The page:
Trafficking in Women

Foto: © Reden InternationalFoto: © Reden International

Trafficking in women is a severe human rights violation. Since its establishment TERRE DES FEMMES has been combating this kind of gender based violence and has been campaigning for the rights and the protection of this group of victims. There are different forms of trafficking in women. We are focusing on the issue of trafficking for the purpose of sexual exploitation. Other forms of trafficking are trafficking into labour and into marriage.

Definition

What is trafficking into sexual exploitation?

Trafficking in women is a global and complex phenomenon and is often in conjunction with the migration of women. In Germany the majority of victims of trafficking into prostitution originates from countries, which face violent conflicts and are in circumstances of extreme poverty andsocial inequalities. Traffickers profit from the fragile social and economic situation of women and lure them under false pretences, such as false job advertisements, to Western Europe. The women leave their country in desperation and in the hope to escape from their emergency. After the arrival at the destination country they are forced into prostitution.

How many women are affected by human trafficking?

Due to the high number of unreported cases, it is difficult to estimate the dimension of human trafficking. The official data concerning to the extent of victims of trafficking differs substantially depending on a narrow or a broader definition of trafficking in human beings.For Germany the only official statistics being provided are the yearly report of Bundeslagebild Menschenhandel, published by the Federal Criminal Police Office. But this report only provides an overview of investigation procedures, which are completed. This kind of data collection does not give the full picture of the situation in Germany; it can be assumed that the number of unreported cases is much higher. According to estimates of the United Nation Office on Drugs and Crime (UNODC) 2.4 million people worldwide are victims of human trafficking. According to a report of UNODC (2014) the majority of trafficking victims are subjected to sexual exploitation (53 per cent) and 40 per cent of the victims detected between 2010 and 2012 were trafficked for forced labour.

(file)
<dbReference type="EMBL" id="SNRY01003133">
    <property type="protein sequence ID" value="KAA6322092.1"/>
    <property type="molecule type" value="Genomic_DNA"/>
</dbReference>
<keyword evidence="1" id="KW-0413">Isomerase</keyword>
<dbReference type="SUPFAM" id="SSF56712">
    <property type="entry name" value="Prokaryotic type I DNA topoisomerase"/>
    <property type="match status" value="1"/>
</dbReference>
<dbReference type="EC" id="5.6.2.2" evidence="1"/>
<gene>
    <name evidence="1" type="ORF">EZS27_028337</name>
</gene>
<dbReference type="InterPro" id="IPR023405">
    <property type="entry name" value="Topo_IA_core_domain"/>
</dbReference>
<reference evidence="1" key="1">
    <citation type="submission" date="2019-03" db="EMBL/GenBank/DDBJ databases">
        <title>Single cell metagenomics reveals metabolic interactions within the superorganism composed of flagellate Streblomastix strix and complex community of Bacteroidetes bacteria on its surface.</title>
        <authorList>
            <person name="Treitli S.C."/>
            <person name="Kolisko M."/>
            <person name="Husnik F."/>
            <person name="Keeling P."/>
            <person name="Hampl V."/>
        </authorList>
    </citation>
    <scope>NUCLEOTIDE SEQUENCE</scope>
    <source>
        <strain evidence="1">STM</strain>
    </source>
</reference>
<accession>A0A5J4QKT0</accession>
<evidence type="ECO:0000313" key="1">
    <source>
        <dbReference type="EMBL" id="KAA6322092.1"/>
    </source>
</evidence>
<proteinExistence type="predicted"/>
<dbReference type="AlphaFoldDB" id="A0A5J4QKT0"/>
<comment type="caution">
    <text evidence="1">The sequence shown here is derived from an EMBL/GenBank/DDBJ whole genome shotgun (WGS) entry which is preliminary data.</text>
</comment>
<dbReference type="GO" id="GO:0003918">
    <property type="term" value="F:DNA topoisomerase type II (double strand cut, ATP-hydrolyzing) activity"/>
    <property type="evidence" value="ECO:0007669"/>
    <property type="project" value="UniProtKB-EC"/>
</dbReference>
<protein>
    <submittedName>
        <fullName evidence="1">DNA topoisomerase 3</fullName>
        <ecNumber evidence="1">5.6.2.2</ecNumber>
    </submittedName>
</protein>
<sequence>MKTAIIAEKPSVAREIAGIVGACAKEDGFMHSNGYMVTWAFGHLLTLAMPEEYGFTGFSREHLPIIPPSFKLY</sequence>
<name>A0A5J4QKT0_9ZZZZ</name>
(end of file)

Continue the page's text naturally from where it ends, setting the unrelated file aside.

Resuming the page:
Our Commitment

TERRE DES FEMMES engages in lobbying and advocacy promoting the rights of women who are victims of human trafficking. The focus of our work is on trafficking in women for the purpose of sexual exploitation.

Network

TERRE DES FEMMES is a member of various German working groups against trafficking in women such as the ‘KOK’ - a German nationwide umbrella organisation of counselling centres and organisations combating trafficking in women and violence against women in the process of migration.

UN Resolution 1325

Within the framework of the UN Resolution 1325, TERRE DES FEMMES combats sexual violence in armed conflicts and supports an increase in women's active participation in peace processes. Armed conflicts often result in the collapse of constitutional systems, thereby allowing violence and the sexual exploitation of girls and women to evolve into everyday phenomena, thus adding to trafficking in women and forced prostitution.

TDF Working Group on Women Trafficking and Prostitution

A voluntary TERRE DES FEMMES working group, composed of women members, deals intensively with the subjects of trafficking in women and prostitution. The group meets twice a year to exchange information, to conduct associated activities, and to provide interested citizens in their hometowns and members of local networks and alliances with relevant information.

We demand:

  • a permanent residence status for Germany for all victims of human trafficking.
  • an access to a proper medical support and psycho-social support for all victims of human trafficking.
  • the legal allocation of fines and/or profits arising from criminal offences in order to compensate the victims of human trafficking.
  • an ensuring of a fair and prompt compensation of victims.
  • nationwide women’s shelters, intervention and counselling centres for victims of human trafficking.
  • an independent right of permanent residence for foreign spouses, starting from the time of marriage.
  • a free psycho-social assistance to all victims of severe gender-based violence during criminal proceedings.

 

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